Monday, February 13, 2006
This self-inflicted (by the site managers) graffiti is visually distracting, annoying to a number of people, and worst, as has been pointed out by several others, it alters content in ways which may violate the original author's rights (for example, material quoted under a Creative Commons license prohibiting modification).
But virtually any problem that technology enables, other technology can mitigate. A quick Google search led to Shell Extension City's search page, from whence is linked The Grey Area's discussion on how to disable IntelliTXT. The discussion explains how to disable the ad glop on an individual system (through editing your /etc/hosts file (for Linux/BSD/Mac OS X) or %SystemRoot%\system32\drivers\etc\hosts for Microsoft Windows.
A better way, in my view, is to handle this from the firewall - either the software firewall (ipchains, DansGuardian, ZoneAlarm or whatever you're using - you are using one, aren't you?) for a single system or the hardware firewall if you have a network (or a broadband connection). Block the domains intellitxt.com and vibrantmedia.com and you should never again get a double-underlined ad again.
This gets rid of the ads, but it doesn't solve a very real problem. Most of the IntelliTXT ads I've seen are on sites run by relatively small organisations, not Fortune 10 companies. These sites use IntelliTXT because it's often effective at getting click-through while being both less intrusive and less obviously blockable than traditional banner advertising. Disable IntelliTXT, and you won't ever click through an ad. If enough viewers of a particular site disable the ad system, then the website provider is either going to have to close the site down or find new ways to pay the expenses of running it. No Web site is completely free; "free" providers like Yahoo/Geocities, myspace and so on wrap your "free" content in their own advertising banners, "Advertising by Goooooogle" links, and so on.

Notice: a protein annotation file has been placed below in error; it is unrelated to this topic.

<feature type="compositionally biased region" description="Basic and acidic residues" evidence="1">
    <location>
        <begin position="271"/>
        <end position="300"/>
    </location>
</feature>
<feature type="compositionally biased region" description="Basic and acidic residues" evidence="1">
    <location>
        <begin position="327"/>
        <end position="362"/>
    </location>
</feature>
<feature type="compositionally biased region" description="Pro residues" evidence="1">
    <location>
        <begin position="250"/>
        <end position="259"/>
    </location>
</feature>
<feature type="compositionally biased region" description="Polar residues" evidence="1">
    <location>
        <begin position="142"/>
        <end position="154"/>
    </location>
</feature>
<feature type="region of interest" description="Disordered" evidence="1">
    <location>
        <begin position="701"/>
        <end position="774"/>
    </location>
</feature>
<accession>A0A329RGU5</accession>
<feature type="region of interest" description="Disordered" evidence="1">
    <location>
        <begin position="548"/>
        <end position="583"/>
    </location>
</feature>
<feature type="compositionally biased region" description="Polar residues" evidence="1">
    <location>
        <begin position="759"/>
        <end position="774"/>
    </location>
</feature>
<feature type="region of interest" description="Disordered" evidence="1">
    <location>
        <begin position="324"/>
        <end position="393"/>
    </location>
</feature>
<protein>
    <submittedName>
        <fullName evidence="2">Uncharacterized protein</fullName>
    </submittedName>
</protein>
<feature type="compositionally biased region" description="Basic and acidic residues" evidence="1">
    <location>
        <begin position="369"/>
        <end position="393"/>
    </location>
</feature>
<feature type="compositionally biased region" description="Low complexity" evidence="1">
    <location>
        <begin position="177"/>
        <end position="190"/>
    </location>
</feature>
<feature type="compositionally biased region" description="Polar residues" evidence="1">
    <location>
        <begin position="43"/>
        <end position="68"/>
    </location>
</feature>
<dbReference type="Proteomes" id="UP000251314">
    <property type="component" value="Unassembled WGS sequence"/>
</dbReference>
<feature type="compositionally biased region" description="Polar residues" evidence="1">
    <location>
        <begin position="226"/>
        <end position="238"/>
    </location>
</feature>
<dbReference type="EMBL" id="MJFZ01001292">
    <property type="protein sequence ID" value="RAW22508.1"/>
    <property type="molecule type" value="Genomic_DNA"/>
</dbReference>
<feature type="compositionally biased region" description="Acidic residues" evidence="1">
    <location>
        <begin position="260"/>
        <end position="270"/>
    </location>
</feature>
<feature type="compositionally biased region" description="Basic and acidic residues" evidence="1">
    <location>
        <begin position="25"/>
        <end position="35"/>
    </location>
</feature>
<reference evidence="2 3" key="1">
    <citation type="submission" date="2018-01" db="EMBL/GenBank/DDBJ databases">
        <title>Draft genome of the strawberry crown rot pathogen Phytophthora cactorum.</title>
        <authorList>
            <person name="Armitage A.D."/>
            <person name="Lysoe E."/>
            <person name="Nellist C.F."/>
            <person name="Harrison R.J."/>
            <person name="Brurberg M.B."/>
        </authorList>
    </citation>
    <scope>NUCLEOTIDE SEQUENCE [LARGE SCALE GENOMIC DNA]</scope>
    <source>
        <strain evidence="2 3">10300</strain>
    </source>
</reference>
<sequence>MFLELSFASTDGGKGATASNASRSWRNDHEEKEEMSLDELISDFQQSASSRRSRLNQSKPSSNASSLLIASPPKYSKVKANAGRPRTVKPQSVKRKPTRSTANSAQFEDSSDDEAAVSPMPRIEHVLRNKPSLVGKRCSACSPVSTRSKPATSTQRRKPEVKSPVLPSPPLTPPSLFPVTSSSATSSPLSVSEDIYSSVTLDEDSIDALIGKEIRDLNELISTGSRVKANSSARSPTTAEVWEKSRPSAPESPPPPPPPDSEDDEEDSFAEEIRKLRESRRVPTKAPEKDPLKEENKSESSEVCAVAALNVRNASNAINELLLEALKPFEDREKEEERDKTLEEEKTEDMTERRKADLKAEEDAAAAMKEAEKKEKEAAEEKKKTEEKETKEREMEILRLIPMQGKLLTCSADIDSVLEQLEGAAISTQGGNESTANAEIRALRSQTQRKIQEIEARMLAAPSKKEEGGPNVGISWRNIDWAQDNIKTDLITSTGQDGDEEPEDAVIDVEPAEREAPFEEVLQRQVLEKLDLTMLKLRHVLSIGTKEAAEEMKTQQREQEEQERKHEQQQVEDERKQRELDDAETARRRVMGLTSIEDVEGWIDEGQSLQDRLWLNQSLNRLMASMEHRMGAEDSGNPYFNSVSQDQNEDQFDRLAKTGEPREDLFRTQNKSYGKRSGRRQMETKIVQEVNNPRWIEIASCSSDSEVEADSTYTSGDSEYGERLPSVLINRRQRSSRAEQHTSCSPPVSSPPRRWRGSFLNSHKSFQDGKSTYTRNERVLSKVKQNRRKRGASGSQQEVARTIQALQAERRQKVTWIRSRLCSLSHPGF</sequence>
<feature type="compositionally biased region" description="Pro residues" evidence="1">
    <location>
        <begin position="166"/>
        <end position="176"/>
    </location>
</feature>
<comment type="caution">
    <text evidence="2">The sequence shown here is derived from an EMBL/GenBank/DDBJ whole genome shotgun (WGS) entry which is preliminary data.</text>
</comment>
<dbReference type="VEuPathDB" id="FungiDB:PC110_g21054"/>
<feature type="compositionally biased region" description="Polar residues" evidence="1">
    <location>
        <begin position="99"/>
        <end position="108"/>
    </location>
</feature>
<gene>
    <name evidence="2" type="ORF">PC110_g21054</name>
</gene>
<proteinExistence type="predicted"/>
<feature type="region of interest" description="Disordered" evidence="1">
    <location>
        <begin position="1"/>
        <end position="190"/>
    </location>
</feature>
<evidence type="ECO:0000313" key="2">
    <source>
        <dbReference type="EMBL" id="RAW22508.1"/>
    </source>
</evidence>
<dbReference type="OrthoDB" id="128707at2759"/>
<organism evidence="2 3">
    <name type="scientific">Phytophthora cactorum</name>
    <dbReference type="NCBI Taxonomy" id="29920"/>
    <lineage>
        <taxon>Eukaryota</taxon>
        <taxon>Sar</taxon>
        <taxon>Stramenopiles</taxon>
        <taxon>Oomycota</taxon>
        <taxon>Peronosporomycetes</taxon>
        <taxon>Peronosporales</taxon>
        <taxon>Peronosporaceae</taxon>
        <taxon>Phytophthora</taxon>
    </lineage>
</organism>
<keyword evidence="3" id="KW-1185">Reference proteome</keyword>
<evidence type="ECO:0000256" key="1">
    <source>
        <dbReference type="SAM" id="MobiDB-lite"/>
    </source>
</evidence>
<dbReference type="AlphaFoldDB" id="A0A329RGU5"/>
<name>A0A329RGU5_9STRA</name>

Freedom is never free, or, to put it another way, liberty is never without cost. Lowering the price that a recipient of your views or information needs to pay does not in any way reduce your costs in providing that information - whether on the Web, by printing press, or hiring salespeople to go knocking on doors. One of the issues apparently decided by 20th-century history was that efficient, growing economies with rising standards of living depend on some form of the profit incentive, either financial gain or emotional/spiritual satisfaction. People who aren't being rewarded for their efforts rarely sustain intense, creative efforts without reward. How that reward gets distributed - and collected - with respect to Web advertising, is still a very open question.
Your comments, as always, are greatly appreciated.